2014 Nobel Peace Prize co-winner, Malala Yousafzai, is not only convinced there is, but she lives what she believes. At just 15 years old, she survived a brutal attack by a young “Talib” who shot her in the head on a school bus in Pakistan. Her crime – in his eyes – was having the audacity, as a girl, to want to work toward an education!
When speaking at the United Nations in 2013, she said she knew her life was threatened long before the attack, and wondered what she would do if faced by a man with a gun. She remembered thinking to herself:
“If he comes to kill me, what do you do, Malala? I thought I would take my shoe and hit him. Then I thought, ‘if you hit a man with a shoe, you would be no different to the Talib. You must not treat others with that much cruelty and that much harshly.’”
In this description of her first reaction to the Taliban threat, we may think it merely the self-defence response of a child. But in her culture, to throw a shoe at someone is a mark of deep disrespect. What Malala was really saying is that disrespect was not on her agenda. She wanted to have a conversation – to show respect for her attacker, rather than contempt and hatred. She continued, by saying:
“I do not even hate the Talib who shot me. Even if there is a gun in my hand and he stands in front of me, I would not shoot him. This is the compassion that I have learnt from Muhammad the Prophet of Mercy, Jesus Christ and Lord Buddha…. And this is the forgiveness that I have learnt from my mother and father.”
What makes her message so compelling is how her concept of compassion and forgiveness freed her in such a way that her real message to the world did not get lost in that graphic moment of violence. She continues to campaign for the rights of all children to be educated. And that is how we think of her today – as a campaigner, not as a victim.
As we struggle to understand the recent tragic shootings around the word and in our own cities, Malala’s insights into the power of forgiveness highlight a spiritual solution. It’s an approach to the aftermath of senseless violence that can bring those impacted and their families and communities a sense of peace and healing.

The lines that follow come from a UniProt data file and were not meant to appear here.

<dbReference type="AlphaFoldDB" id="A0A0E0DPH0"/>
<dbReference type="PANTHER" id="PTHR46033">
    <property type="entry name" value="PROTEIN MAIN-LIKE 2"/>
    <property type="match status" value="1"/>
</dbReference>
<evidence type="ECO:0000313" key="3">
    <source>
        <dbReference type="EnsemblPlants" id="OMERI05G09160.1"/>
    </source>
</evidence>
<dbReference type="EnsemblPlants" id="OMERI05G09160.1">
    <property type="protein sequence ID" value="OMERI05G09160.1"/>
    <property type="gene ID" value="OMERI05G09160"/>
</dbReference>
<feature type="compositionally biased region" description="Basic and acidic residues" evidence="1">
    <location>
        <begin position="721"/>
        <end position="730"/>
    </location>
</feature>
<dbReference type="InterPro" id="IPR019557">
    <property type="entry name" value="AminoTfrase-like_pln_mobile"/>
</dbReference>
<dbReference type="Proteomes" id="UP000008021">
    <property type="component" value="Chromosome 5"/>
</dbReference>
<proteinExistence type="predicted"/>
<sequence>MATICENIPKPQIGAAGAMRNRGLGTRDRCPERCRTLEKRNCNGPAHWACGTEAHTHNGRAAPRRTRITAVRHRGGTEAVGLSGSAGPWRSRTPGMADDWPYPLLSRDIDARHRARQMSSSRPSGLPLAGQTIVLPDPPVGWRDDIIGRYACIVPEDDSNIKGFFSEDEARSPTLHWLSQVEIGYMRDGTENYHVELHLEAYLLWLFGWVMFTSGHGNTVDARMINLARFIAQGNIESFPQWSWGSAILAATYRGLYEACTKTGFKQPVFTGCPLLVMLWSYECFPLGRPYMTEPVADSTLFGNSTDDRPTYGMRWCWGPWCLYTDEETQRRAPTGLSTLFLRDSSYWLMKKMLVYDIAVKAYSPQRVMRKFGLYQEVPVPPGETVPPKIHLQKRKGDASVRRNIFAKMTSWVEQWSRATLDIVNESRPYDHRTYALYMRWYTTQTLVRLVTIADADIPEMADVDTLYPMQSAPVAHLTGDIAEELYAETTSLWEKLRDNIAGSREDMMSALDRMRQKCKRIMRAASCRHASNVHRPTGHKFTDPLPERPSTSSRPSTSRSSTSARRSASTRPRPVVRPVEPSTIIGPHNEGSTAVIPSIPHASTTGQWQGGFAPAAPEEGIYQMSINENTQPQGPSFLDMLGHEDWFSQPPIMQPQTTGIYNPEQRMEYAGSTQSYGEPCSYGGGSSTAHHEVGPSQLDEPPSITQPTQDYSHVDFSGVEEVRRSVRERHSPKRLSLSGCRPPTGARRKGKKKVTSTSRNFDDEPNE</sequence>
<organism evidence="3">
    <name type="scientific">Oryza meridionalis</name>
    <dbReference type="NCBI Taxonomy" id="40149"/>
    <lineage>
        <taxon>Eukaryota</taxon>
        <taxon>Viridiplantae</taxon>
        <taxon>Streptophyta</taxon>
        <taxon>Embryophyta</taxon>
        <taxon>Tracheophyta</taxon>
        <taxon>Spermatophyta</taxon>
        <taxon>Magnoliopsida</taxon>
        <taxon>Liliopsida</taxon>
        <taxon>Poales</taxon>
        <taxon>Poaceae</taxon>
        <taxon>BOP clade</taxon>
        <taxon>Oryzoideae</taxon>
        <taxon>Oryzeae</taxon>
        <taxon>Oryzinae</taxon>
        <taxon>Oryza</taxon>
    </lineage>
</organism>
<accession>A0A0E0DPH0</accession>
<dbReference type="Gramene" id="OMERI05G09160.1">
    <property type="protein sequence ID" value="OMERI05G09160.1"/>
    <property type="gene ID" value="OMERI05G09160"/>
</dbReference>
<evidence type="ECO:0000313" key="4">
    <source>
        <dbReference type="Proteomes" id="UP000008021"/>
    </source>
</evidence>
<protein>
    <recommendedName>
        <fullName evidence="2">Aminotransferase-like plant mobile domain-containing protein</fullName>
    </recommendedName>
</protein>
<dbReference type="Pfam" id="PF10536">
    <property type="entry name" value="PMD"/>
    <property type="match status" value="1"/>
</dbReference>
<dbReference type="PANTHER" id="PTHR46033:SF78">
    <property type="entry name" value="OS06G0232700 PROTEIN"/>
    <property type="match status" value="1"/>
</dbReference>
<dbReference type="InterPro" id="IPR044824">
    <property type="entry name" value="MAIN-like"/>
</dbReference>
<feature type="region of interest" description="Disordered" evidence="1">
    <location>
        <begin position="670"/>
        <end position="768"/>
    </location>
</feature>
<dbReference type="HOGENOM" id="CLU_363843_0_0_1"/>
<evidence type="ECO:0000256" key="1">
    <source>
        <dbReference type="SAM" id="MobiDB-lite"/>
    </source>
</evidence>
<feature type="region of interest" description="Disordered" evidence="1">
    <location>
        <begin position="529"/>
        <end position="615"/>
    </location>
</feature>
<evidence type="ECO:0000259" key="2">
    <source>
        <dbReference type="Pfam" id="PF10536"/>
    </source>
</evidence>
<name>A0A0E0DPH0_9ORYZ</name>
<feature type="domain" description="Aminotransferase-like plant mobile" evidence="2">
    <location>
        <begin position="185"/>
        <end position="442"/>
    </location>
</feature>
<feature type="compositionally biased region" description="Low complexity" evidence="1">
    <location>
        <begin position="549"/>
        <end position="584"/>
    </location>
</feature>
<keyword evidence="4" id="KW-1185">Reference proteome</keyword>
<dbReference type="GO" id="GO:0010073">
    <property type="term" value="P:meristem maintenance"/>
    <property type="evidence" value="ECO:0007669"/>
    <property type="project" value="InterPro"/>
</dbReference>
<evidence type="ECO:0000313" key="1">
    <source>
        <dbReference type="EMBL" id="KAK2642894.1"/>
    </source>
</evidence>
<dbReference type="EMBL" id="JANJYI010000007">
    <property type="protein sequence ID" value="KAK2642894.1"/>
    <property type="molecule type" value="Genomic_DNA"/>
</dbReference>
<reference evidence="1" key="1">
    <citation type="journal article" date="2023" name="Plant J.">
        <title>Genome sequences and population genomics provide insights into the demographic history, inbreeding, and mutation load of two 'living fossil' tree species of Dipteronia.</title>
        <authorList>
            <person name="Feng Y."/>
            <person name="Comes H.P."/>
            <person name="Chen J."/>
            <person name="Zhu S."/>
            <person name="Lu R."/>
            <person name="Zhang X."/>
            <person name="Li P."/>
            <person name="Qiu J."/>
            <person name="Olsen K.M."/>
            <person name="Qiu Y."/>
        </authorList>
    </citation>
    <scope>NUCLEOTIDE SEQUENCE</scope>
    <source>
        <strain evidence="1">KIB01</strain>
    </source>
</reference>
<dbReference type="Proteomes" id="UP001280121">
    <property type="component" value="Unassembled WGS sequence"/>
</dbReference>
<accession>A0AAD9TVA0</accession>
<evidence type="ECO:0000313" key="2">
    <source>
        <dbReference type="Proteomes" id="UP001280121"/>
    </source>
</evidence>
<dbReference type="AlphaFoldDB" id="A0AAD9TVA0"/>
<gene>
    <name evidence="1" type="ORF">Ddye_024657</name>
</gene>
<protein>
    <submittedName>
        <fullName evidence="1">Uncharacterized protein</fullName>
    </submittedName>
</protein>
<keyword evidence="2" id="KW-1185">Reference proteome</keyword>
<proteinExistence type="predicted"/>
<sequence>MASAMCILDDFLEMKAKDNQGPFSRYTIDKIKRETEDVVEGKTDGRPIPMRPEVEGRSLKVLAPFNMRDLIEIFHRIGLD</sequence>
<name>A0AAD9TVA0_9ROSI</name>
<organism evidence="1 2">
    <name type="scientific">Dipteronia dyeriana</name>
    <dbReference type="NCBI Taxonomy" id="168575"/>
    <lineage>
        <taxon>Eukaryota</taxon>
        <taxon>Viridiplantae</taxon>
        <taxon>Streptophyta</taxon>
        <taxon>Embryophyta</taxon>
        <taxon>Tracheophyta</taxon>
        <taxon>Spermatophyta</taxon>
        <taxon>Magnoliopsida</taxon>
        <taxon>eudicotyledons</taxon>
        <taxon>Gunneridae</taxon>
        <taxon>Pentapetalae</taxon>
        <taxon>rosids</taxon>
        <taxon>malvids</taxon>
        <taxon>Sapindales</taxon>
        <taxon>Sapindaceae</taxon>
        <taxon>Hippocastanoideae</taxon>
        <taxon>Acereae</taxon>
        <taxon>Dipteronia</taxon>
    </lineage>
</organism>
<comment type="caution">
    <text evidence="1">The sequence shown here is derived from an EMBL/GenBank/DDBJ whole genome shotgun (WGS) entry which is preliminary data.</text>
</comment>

For survivors of violence, it can even improve their physical health. Research shows that holding on to hurt and anger or desiring revenge comes at a high cost to our health. The University of Michigan’s Institute for Social Research discovered that forgiveness in general “is positively associated with better health in terms of the heart, hormones, and immune systems,” and it eases depression.
This is not new knowledge, though. Spiritual leaders in all ages and religions have taught and lived the lesson of forgiveness and its benefits. Many of Christ Jesus’s physical healings occurred when his patients gained a better understanding of the forgiving love of God; and this freed them from a sense of guilt, anger or victimhood. He said, “You’re familiar with the old written law, ‘Love your friend,’ and its unwritten companion, ‘Hate your enemy.’ I’m challenging that. I’m telling you to love your enemies. Let them bring out the best in you, not the worst. When someone gives you a hard time, respond with the energies of prayer, for then you are working out of your true selves, your God-created selves.”
Spiritual love begins with ourselves – that is, feeling and accepting the love that comes from our divine source. Turning to that ever-present divine source of unconditional love, stills the swirling human emotions and enables us to feel loved, and therefore safe. It is from this place that we find it easier to love others as we are loved – it brings out the best in us.
Forgiveness is not weakness – it is real courage. Malala’s actions freed her to go forward and continue her vision of education for all, including for the family of her attacker. I believe it also contributed to her remarkable recovery.
We all deserve the freedom to move forward with our lives without regret or recrimination.
You can watch Malala’s 2013 address to the United Nations here –
This article was published in the Edmonton Journal HERE